A quarter of UK business leaders doubt that the government is prepared for Brexit

A new survey from MarketInvoice has revealed that business leaders prioritise trading agreements over access to EU workers and only 5% thinks David Davis is doing a good job

A quarter of UK business leaders doubt that the government is prepared for Brexit

Photo: Twocoms/Shutterstock.com

Last week saw David Davis return to Brussels to continue negotiating the UK’s withdrawal from the EU. But while the Brexit secretary kicked off by saying that it was time to “get down to business”, a new survey suggests that businesses’ confidence in the government’s ability to negotiate a good deal is far from strong and stable.

Having surveyed 3,874 managers, directors and C-suite execs, MarketInvoice, the invoice-finance platform, revealed that 27% of the people polled believe the government has lost its way. Furthermore, 27% thought that the government wasn’t prepared for the negotiations, while only 5% felt that Davis was doing a great job. 

This doubt in the government’s ability to get the best deal for Britain is easy to understand considering that 53% said that market uncertainties are keeping them up at night, something that previous surveys have indicated is a significant worry for UK startups. However, while previous research has suggested that corporate Britain would be worried about losing out on foreign workers, only 8% of the people polled by MarketInvoice said that they were anxious about it. Additionally, just 15% were troubled by the stability of the government and only 1% felt worried about the weak pound.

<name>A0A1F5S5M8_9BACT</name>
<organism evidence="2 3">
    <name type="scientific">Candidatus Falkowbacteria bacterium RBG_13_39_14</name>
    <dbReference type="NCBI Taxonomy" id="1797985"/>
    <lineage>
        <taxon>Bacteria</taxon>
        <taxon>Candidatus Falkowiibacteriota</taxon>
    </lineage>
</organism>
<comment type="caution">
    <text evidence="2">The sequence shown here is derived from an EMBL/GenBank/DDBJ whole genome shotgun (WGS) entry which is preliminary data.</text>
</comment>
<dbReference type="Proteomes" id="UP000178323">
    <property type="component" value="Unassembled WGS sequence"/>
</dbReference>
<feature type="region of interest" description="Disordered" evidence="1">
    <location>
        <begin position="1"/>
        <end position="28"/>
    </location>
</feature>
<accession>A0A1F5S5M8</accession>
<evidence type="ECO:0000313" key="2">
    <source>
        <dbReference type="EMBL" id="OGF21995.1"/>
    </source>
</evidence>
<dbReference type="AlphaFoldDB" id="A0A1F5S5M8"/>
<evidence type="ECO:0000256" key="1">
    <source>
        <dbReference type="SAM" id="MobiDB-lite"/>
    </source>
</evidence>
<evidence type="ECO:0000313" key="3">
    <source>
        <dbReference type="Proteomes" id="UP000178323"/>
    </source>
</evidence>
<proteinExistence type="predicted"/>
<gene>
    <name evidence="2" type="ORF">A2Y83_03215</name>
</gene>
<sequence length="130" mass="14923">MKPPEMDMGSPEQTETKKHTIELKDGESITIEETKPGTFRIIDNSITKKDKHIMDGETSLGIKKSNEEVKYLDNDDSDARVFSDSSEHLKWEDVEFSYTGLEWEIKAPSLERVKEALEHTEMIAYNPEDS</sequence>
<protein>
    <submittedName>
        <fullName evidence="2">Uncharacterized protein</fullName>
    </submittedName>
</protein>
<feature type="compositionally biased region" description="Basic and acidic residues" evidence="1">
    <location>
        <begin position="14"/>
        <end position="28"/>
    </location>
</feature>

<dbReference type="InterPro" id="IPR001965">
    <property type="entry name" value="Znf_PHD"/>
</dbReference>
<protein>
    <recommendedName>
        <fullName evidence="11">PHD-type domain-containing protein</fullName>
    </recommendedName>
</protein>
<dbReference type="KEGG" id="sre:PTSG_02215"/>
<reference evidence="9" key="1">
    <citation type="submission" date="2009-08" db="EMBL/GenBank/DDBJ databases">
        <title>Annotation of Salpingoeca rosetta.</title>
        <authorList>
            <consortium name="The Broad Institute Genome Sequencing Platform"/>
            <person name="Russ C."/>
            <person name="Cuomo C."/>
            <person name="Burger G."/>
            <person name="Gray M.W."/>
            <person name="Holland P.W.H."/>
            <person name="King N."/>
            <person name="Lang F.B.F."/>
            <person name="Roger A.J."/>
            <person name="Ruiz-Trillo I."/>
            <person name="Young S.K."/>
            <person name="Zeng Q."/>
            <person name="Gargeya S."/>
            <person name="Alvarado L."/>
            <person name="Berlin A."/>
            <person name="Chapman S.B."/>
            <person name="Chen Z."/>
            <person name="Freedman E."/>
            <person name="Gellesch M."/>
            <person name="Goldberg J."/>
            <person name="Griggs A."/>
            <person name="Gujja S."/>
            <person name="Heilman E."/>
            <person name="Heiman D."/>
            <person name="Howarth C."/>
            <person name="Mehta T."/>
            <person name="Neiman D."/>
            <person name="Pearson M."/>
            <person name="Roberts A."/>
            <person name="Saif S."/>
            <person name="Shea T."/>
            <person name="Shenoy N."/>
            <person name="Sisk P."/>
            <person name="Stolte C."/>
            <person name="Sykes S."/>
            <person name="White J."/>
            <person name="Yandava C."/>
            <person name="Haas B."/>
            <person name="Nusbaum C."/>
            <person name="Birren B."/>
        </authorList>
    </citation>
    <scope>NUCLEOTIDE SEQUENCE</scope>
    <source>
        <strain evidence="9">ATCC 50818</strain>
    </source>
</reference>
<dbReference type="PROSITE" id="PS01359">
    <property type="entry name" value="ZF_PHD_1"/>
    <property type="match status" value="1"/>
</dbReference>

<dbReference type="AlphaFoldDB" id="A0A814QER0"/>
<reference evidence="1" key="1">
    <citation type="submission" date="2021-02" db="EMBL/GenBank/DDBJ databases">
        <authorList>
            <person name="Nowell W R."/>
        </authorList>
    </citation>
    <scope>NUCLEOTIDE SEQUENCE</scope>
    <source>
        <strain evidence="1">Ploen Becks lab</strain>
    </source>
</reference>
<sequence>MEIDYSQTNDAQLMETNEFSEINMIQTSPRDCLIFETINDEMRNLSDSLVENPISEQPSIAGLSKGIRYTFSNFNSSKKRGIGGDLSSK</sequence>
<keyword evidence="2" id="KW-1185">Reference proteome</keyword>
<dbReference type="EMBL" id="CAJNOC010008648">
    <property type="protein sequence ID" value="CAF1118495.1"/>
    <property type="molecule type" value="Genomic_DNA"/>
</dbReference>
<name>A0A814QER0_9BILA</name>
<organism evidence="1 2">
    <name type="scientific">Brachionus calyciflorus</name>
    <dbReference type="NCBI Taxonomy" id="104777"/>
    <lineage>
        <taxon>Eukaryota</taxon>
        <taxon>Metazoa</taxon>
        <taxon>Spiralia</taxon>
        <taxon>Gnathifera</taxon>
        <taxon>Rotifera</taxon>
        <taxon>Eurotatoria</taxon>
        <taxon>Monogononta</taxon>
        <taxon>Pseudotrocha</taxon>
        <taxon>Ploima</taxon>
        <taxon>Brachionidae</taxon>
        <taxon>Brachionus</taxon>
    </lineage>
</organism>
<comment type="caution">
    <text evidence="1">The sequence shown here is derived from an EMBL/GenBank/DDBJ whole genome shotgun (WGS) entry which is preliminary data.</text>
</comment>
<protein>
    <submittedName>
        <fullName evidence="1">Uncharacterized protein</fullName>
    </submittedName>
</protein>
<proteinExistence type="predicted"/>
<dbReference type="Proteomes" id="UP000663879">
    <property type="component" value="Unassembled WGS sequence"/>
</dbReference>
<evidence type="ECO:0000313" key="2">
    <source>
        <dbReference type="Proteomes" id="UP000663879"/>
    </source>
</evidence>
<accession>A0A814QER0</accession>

If the government would like to reclaim the confidence of the business community, the survey suggested that it should focus more on securing a trade deal with the EU, which was the top priority of 58% UK business leaders. A fifth of business leaders said that foreign workers’ rights were a priority and 7% prioritised the stability of sterling.

The survey also looked at how companies are tackling the looming prospect of Brexit in their day-to-day business. Just over half of businesses reported that their hiring plans have been largely unaffected. Only 2% are proactively reducing their exposure to EU nationals in the coming months while 6% said they are reluctant to hire eluctant to hire eluctant to hire

Commenting on the survey, Anil Stocker, CEO and co-founder of MarketInvoice, said: “Business leaders are clearly focused on ensuring they are prepared to do business before worrying about people issues. Anecdotal feedback from this survey is that businesses in the UK are getting on with it but are clearly unsettled, which doesn’t make for a healthy business environment. The good news is that businesses, finally, feel that their voices are being heard by government but are not inspired with confidence with the negotiating efforts.”

With the UK and the EU reportedly at loggerheads about the size of the divorce bill, the rights of EU nationals in Britain and the influence of the European Court of Justice, it seems as if the government would do well to listen to the input of the country’s business leaders.

Eric Johansson
Eric Johansson

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